Air Defense: May 5, 2005

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U.S. Army infantry divisions and armored cavalry regiments are equipped with mobile anti-aircraft vehicles called Avengers. They have not got any use in Iraq until recently, until eight of them were recently converted to operate as gun trucks. 

The Avengers are hummers with a turret mounted on the back. The turret contains two missile pods (each containing four Stringer anti-aircraft missiles). Under one pod there is an M3P .50 caliber machine gun. The weapons operator has use of a FLIR (night vision device) and a laser range finder. The machine-gun, however, cant fire, at ground targets, towards the front of the vehicle. 

The 3rd Cavalry Regiment has eight Avengers, and they persuaded the army to send six engineers to Kuwait, where the regiment was preparing to move into Iraq, to modify the Avengers for use as gun trucks. In two days, the engineers removed the right missile pod, and moved the machine-gun up to where the pod was. Some changes were made in the fire control software. All this allowed the machine-gun to fire in any direction, at any elevation. The ammo capacity of the machine-gun was also increased from 250 rounds to 600 rounds. The missiles were removed from the other pod. The two man crew of the Avenger was now ready to use their FLIR and laser range finder to provide accurate long range .50 caliber machine-gun fire day or night. The Avengers were expected to be particularly useful at night.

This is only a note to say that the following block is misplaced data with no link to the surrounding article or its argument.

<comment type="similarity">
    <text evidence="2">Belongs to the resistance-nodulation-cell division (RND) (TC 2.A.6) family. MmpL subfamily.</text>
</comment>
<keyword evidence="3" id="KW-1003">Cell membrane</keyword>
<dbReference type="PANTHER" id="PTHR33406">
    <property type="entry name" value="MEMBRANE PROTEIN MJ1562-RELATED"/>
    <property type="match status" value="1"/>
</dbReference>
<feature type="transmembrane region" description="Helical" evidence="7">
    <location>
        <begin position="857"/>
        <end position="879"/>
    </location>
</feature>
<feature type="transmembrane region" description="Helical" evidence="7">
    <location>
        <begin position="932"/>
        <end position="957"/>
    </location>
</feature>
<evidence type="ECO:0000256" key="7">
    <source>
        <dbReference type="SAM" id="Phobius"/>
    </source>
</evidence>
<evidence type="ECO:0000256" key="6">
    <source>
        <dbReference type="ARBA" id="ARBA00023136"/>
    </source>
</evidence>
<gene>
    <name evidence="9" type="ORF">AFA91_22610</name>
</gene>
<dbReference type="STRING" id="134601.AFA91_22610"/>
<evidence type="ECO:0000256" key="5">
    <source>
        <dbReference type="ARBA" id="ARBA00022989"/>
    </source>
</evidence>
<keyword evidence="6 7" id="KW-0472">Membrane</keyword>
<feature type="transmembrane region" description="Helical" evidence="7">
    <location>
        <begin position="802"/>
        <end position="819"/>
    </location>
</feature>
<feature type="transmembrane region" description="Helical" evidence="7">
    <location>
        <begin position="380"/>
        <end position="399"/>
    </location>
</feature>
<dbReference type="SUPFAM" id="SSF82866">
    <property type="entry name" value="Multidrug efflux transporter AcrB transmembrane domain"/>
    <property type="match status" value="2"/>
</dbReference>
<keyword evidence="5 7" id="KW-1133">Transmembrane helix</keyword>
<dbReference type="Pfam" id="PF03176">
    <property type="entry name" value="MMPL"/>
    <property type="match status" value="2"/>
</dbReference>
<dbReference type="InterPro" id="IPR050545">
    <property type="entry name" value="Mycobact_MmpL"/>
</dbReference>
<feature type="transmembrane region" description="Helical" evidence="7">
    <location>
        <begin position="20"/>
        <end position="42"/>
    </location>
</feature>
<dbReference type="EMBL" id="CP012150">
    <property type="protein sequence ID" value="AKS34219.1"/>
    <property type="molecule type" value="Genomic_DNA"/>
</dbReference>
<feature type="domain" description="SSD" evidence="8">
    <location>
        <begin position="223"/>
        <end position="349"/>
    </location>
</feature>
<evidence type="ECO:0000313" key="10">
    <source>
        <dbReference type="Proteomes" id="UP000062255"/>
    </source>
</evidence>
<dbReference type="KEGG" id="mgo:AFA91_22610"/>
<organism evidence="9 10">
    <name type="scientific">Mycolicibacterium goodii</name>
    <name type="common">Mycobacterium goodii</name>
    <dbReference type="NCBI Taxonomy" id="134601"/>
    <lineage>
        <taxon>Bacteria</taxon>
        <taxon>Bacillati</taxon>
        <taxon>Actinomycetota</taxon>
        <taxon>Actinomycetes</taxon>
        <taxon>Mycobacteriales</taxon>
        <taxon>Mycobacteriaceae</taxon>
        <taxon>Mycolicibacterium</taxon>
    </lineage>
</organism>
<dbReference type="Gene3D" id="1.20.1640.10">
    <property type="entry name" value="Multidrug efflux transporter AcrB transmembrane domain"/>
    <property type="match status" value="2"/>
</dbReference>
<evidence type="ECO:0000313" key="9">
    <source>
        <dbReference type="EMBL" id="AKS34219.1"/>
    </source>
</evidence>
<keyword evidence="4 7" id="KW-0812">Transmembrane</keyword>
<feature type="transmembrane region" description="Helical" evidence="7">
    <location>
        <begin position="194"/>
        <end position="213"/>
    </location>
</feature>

Converting anti-aircraft guns into deadly ground warfare weapons is nothing new. During World War II, the German 88mm anti-aircraft gun became a very effective anti-tank gun early in the war. Later on, the American anti-aircraft halftrack, mounting quad .50 caliber machine-guns (the famous "Duster"), became much more useful for ground combat, and continued in service into the 1960s (in different forms). Any light, self-propelled anti-aircraft gun system has the potential to become a weapon useful against ground targets. There was a lot of grumbling in the U.S. Army when the M163 (a six barrel 20mm cannon, with over 1,000 rounds in an APC) was retired in the early 1990s. However, many current systems include short-range anti-aircraft missiles, and often are put together so that the gun barrels cannot be depressed enough to hit targets on the ground.

 


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